This was unfortunately not the hard core explorer style expedition we had hoped for, largely due to our naievity and our inability to organize our way out of a paper bag! That said Borneo is a fantastic place to visit and rather than the Packraft being the sole purpose or our trip it became an aide to get us away from the crowds and see some of Borneo (admittedly the fairly touristy sites) from a different perspective and on our own agenda (ish).
Flying in to Sandakan in Sabah province we made our way to the Kinabantagan which is a fantastic river. It is not white water but it is a wonderful float through some of the oldest secondary rainforest in the province. We were required to sign a disclaimer by the lodge we stayed at saying ‘if you die, it’s not our fault’. You are rewarded with vistas of wild pygmy elephants, orangutans, proboscis monkeys, the odd crocodile (which makes slightly daunting paddling in a packraft) and a plethora of wild birds, flora and fauna. We tried to organize a guide to support us for some overnight camping but it proved impossible on this trip. As a result we were limited to short 3-4 hour trips. This was independent of any guides or motorized boats however which felt as isolated and expeditionary as you might expect in the jungle.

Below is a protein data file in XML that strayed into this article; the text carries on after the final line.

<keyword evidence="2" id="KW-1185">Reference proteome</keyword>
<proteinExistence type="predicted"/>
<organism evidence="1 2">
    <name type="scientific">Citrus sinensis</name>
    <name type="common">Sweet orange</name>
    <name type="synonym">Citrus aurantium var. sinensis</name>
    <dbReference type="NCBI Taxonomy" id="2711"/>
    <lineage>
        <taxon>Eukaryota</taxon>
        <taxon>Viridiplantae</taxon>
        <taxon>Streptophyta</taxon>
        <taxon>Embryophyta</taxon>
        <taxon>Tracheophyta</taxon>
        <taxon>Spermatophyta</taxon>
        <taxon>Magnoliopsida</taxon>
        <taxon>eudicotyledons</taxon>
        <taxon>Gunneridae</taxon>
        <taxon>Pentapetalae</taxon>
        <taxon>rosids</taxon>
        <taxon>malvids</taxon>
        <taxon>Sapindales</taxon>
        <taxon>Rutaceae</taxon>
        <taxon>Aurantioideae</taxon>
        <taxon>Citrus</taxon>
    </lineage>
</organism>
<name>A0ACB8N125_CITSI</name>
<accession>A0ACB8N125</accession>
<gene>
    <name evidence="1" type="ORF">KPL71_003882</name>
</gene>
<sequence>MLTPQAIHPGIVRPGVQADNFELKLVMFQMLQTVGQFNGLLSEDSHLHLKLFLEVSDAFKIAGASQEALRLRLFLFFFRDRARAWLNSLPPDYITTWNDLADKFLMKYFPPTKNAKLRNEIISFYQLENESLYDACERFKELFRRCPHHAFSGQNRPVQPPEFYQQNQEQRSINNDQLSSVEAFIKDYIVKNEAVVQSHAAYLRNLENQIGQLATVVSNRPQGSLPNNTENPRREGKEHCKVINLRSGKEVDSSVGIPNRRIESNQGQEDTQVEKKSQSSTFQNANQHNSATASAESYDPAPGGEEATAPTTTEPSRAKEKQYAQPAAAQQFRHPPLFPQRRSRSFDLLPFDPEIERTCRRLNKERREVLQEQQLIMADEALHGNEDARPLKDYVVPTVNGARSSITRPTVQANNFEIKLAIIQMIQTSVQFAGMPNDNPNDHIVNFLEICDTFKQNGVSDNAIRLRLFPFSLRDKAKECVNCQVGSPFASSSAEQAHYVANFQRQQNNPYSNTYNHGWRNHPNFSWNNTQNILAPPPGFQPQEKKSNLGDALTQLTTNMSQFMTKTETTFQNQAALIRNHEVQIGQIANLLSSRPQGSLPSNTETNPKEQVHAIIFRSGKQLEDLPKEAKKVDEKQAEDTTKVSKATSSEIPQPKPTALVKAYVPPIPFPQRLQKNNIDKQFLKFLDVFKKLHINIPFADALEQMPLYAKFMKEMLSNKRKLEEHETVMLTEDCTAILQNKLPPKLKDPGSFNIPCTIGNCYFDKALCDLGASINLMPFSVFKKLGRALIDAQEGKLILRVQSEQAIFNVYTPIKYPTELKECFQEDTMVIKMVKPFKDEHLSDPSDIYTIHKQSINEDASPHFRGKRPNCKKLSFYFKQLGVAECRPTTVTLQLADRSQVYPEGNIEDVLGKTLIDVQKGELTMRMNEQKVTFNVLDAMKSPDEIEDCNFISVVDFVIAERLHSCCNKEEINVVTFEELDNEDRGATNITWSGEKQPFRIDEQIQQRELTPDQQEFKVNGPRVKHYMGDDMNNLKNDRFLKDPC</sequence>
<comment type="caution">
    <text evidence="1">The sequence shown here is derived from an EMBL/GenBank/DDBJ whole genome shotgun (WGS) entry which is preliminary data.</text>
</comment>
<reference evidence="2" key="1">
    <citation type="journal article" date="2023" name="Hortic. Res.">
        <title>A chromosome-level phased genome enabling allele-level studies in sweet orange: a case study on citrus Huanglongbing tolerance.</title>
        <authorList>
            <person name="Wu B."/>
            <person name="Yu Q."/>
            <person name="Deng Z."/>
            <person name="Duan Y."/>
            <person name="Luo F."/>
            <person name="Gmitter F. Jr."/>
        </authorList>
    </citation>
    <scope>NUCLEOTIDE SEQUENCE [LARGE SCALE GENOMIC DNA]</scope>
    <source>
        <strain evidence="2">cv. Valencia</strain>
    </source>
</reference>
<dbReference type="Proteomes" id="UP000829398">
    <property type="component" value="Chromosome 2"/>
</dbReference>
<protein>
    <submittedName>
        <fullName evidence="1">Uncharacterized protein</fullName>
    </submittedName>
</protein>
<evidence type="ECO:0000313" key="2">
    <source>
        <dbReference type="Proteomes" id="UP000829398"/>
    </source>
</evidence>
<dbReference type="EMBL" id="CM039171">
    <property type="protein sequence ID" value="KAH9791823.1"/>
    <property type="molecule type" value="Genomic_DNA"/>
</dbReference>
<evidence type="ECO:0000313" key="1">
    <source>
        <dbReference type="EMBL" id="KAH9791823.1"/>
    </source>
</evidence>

From the Kinabantagan we travelled to the islands off the East coast of Sabah. Renowned for its world class diving, the islands of Mabul and Sipidan offer not only some excellent diving but some idyllic coastal paddling. With the sun setting off your bow, a beer in hand and an uninterrupted view to the horizon you are regularly graced by turtles who breach the surface for air and to check you out in your weird inflatable contraption.
Like I said not an epic packrafting trip in the traditional sense, but the packraft facilitated a whole new take on the traditional backpacker route.
Thailand, Cambodia, India... the Khumbu.
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